Loneliness and social isolation are poised to become a public health threat with greater scope and more devastating effects that more widely debated issues such as obesity, the results of two meta-studies show.
More Americans are living alone than ever before. Declining rates of marriage, coupled with higher chances for divorce and a general drop in the number of children all play a part. Which doesn’t really sound like a problem — I mean hey, I’m a pretty self-sufficient guy and some of you reading this probably are so, too. But consider that humans are social animals. The need for others is hard-wired into us, a drive to belong, to be part of the social group. Taking a day or a few off to disconnect and relax is one thing. Struggling to cope in the absence of a social support network is a very different matter.
“Being connected to others socially is widely considered a fundamental human need – crucial to both well-being and survival,” says Brigham Young University psychologist and first author of the paper, Julianne Holt-Lunstad.
“There is robust evidence that social isolation and loneliness significantly increase risk for premature mortality, and the magnitude of the risk exceeds that of many leading health indicators.”
This weekend, Holt-Lunstad attended the 125th Annual Convention of the American Psychological Association where she presented the results of two large-scale meta-analyses peering into the relationship between loneliness and premature mortality. The data for these meta-studies have been gathered over the past several decades. The first, published back in 2010, looked at 148 studies (totaling 308,849 participants) and looked into issues such as health status, social relationships, pre-existing conditions and causes of mortality.
From this data, Holt-Lundstad and her colleagues were able to quantify a life expectancy difference between socially isolated people and individuals with more robust social relationships. The latter, their data shows, were 50% more likely to live for longer than their more isolated counterparts — showing just how crucial our social lives can be for our life expectancy. The effect “is comparable with quitting smoking and it exceeds many well-known risk factors for mortality (e.g., obesity, physical inactivity),” the paper reads.
In the second meta-study, which worked with papers from 1980 to 2014, Holt-Lunstad and her team delved deeper into the relationship between loneliness, social isolation, living alone, and death rates. Their results — based on over 3.4 million people from Europe, Asia, North America, and Australia — showed that all three factors corresponded to an increased likelihood of mortality of between 26% to 32% percent.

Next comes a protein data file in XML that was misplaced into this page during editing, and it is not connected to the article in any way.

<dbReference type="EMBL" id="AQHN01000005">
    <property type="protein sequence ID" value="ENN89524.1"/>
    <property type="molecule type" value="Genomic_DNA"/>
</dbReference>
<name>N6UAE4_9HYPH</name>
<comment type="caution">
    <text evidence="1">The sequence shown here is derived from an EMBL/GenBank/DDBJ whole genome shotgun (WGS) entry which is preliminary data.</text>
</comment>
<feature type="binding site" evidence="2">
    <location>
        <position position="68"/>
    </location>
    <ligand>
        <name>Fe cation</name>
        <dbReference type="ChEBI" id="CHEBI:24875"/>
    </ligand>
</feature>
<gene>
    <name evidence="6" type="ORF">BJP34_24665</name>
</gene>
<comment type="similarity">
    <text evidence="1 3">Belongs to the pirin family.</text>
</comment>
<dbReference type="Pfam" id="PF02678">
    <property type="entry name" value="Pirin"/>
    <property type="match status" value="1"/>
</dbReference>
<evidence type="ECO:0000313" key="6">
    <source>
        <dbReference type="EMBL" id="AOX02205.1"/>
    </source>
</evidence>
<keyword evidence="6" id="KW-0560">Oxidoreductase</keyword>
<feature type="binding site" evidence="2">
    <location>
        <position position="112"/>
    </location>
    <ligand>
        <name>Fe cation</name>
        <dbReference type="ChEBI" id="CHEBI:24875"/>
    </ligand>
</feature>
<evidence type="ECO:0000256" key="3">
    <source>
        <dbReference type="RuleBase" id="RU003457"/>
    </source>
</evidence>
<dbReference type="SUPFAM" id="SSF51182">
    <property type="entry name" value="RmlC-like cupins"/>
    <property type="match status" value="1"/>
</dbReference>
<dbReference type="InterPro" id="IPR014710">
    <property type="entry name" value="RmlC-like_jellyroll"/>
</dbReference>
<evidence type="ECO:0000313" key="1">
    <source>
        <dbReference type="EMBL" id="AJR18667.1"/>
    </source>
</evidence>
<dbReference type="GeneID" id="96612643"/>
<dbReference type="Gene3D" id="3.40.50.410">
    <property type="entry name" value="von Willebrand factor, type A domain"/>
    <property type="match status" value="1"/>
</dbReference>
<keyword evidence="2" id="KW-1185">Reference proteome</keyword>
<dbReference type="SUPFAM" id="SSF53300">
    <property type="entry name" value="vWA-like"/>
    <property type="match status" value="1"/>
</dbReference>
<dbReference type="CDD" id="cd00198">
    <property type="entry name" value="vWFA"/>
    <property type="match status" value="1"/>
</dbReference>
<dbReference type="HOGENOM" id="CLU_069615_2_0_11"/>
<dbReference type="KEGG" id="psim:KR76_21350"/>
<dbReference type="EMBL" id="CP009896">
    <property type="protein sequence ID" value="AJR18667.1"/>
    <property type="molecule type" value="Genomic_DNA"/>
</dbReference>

All of this doesn’t tie in favorably with present conditions at all.
“Affluent nations have the highest rates of individuals living alone since census data collection began and also likely have the highest rates in human history, with those rates projected to increase,” the researchers write.
“With an increasing aging population, the effect on public health is only anticipated to increase,” says Holt-Lunstad. “Indeed, many nations around the world now suggest we are facing a ‘loneliness epidemic.’ The challenge we face now is what can be done about it.”
Over a quarter of Americans were living alone in 2014 according to a Pew Research Centre report — and that percentage has likely only increased up to today. This trend is rapidly taking hold in other developed and developing countries, such as the UK or India. That’s why Holt-Lunstad believes we need to work together and address the looming public health threat of loneliness. Possible solutions would be teaching social skills in school or adding social ‘health’ on doctors’ check-up list.
But in the meantime, we should all take care to nurture the relationships we do have and to try to improve their quality by building intimacy with those around us. So when you’re feeling lonely, give your friends or family a call. Go out for a drink, or just to hang out. It will make you live longer and better.
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